Super Mario Kart with circuit editor: discover many discarded features in a prototype. A modder has been the one who has managed to access the files of this prototype from 1991.
Almost 29 years have passed since Super Mario Kart, the first title of the franchise that today is among the most successful of Nintendo. With more than 41 million units sold worldwide of its latest instalment, Mario Kart 8, we learned that it had managed to establish itself as the best-selling racing game in the history of the United States. With this success, it is not surprising that you keep trying to find out more about the saga and the instalment that started the success.
The latest news about this first instalment comes from the hands of modder MrL314, who has spent the last year trying to repair a prototype version of the Super Nintendo title dated November 1991, nine months before its original premiere in Japan. The modder has shared on his Twitter account how he has repaired the prototype and the original files and the many curiosities that this version included.
Super Mario Kart November 1991 Prototype!!
After 9 long months, my repair of this prototype can now be experienced! This build contains a TON of really cool, unused, and never before seen features!
Download and check out the repair here:https://t.co/Q11J0AgblV
Have fun! 😀 ? pic.twitter.com/7Y7Fxqqu6U
— MrL314 ? (@LF_MrL314) July 28, 2021
Without a doubt, the most striking feature of this prototype is that it has a complete circuit maker. Although it could be thought that this feature was included as one more game mode, it was a tool for those programmers who worked on the development of the game. However, we have also been able to find other characteristics that could have been discarded ideas.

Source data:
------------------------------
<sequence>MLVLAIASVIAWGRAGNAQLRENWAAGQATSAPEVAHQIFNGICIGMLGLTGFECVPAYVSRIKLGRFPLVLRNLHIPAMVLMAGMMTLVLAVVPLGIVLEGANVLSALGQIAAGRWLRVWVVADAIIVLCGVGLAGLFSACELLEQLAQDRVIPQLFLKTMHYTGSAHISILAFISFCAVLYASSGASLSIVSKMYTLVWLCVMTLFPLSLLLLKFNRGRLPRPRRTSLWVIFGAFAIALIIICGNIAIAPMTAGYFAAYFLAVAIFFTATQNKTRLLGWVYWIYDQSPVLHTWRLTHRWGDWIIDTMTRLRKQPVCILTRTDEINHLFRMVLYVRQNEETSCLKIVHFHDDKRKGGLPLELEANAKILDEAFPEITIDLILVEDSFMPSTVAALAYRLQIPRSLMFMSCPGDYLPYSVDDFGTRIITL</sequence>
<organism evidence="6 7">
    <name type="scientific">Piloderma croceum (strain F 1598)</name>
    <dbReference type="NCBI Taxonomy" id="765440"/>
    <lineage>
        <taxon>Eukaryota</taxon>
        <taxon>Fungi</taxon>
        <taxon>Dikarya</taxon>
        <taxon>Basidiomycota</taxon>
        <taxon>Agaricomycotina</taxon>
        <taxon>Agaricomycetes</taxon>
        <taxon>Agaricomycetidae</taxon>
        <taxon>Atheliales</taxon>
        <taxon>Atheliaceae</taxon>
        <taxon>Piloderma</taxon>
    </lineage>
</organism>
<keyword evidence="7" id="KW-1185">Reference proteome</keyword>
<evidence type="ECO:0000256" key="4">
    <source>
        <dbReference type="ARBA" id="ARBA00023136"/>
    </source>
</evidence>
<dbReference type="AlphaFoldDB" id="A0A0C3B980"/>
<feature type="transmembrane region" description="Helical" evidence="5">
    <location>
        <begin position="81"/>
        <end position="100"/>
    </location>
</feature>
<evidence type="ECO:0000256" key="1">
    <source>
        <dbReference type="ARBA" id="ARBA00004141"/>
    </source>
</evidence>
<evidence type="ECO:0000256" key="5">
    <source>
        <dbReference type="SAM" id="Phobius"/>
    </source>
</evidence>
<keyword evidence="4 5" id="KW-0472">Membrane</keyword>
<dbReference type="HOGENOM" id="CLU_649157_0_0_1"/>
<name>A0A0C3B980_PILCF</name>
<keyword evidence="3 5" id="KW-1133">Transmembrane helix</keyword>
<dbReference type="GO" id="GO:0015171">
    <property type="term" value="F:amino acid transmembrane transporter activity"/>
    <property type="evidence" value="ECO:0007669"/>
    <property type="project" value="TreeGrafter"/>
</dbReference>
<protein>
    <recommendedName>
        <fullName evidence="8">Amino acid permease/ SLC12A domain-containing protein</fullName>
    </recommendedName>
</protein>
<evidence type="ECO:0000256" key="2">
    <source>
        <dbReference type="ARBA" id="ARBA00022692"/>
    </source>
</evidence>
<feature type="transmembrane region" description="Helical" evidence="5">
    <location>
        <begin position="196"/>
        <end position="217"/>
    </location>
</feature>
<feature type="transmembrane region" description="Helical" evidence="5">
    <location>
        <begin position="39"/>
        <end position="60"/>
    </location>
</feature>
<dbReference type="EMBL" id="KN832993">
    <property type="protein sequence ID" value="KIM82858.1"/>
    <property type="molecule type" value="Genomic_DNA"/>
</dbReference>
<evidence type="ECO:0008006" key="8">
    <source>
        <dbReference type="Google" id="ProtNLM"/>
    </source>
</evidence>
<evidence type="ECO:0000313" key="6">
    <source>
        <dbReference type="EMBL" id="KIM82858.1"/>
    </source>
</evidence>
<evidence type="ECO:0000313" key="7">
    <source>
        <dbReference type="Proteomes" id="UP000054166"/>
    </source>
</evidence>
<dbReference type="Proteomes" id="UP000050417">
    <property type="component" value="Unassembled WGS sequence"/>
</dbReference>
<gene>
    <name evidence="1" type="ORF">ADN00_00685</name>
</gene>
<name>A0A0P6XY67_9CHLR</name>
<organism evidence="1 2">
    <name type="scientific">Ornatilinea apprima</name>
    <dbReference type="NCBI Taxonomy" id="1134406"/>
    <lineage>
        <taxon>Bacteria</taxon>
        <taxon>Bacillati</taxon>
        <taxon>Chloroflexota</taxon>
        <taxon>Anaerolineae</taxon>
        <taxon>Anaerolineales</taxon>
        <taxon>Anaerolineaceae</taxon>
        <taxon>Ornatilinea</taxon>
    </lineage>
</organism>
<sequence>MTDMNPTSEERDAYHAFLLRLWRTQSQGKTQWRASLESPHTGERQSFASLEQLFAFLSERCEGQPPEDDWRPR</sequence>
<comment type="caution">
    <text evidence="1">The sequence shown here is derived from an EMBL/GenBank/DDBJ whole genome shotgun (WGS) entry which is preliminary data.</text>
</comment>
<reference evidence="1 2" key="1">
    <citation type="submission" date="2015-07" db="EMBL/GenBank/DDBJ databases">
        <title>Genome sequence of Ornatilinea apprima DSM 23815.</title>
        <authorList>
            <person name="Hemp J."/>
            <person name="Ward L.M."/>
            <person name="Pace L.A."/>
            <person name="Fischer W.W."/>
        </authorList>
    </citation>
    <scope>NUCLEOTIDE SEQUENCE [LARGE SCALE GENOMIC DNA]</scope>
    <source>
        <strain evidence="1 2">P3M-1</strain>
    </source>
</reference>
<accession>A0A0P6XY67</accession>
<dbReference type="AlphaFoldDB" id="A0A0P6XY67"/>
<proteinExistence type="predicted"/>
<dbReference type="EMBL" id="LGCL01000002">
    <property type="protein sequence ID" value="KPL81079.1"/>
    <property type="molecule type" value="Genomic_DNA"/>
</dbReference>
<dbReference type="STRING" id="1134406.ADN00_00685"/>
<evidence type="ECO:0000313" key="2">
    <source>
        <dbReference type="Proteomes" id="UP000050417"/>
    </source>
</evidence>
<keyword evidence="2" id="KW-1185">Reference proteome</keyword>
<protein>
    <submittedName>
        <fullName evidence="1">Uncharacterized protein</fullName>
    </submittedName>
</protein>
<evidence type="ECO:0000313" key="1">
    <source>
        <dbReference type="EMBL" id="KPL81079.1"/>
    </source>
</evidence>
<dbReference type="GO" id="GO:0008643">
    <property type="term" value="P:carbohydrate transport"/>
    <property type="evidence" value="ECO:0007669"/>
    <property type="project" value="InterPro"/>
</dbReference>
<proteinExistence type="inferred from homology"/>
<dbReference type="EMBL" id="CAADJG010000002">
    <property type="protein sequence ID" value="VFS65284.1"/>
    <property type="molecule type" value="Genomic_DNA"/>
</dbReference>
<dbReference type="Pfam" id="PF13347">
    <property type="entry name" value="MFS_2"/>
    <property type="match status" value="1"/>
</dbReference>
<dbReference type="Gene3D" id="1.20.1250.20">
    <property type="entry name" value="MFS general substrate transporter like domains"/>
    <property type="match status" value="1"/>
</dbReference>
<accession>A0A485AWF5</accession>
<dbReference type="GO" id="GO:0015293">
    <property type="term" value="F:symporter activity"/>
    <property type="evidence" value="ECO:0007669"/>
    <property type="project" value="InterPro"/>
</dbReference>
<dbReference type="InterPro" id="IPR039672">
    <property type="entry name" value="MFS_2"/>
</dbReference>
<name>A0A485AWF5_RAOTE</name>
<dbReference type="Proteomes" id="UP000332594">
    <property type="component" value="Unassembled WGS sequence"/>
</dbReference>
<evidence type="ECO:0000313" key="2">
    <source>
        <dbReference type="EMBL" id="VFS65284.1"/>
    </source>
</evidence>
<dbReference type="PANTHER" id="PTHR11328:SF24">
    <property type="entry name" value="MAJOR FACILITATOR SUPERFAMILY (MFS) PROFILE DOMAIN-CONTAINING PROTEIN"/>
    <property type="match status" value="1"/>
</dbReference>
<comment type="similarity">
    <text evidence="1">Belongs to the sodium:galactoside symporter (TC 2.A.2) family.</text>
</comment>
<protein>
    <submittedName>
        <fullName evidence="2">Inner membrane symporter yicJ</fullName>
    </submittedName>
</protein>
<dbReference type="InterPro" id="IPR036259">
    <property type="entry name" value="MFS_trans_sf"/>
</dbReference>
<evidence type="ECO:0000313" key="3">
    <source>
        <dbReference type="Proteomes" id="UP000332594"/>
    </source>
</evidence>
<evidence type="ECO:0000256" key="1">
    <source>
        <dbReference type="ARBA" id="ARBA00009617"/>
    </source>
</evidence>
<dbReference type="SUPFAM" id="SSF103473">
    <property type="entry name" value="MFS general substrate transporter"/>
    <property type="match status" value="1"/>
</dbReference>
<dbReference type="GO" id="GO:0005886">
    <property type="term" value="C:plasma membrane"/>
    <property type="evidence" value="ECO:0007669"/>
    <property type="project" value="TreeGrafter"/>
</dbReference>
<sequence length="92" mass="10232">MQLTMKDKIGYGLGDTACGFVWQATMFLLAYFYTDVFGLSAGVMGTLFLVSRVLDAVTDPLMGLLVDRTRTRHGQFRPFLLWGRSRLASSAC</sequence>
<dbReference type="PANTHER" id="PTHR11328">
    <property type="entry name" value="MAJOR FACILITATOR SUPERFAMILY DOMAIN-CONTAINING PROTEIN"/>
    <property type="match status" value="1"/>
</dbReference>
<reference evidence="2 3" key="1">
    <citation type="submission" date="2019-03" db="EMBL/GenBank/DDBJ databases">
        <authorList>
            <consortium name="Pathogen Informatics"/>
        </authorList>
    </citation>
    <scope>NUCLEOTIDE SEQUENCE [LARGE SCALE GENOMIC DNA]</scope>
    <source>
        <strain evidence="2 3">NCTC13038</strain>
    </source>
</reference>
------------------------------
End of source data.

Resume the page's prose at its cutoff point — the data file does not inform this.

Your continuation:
The prototype included a sidebar with the faces of the characters in which you could see the change of position in real-time, different cameras including an overhead very similar to the one we would see later in Mario Kart DS, very different versions of some classic maps, in addition to some 3D elements that were finally discarded. The battle mode was also found as initially conceived, with projectiles instead of random aspects of the career mode. The developers themselves already named this game mode in an interview in 1992.
In an interview with MrL314 in VGC magazine, the modder has recounted how he got the prototype to work, sharing the instructions so that anyone can do it. These discoveries tell us about how the industry worked at the beginning of the 90s and allow us to see some of the tools with which they worked on titles that today are a legend. We know that some of you have imagined from the beginning what a new instalment of Mario Kart with a circuit creator would be like. Could it be a feature that Nintendo includes in the next instalment?
Source: Video Games Chronicles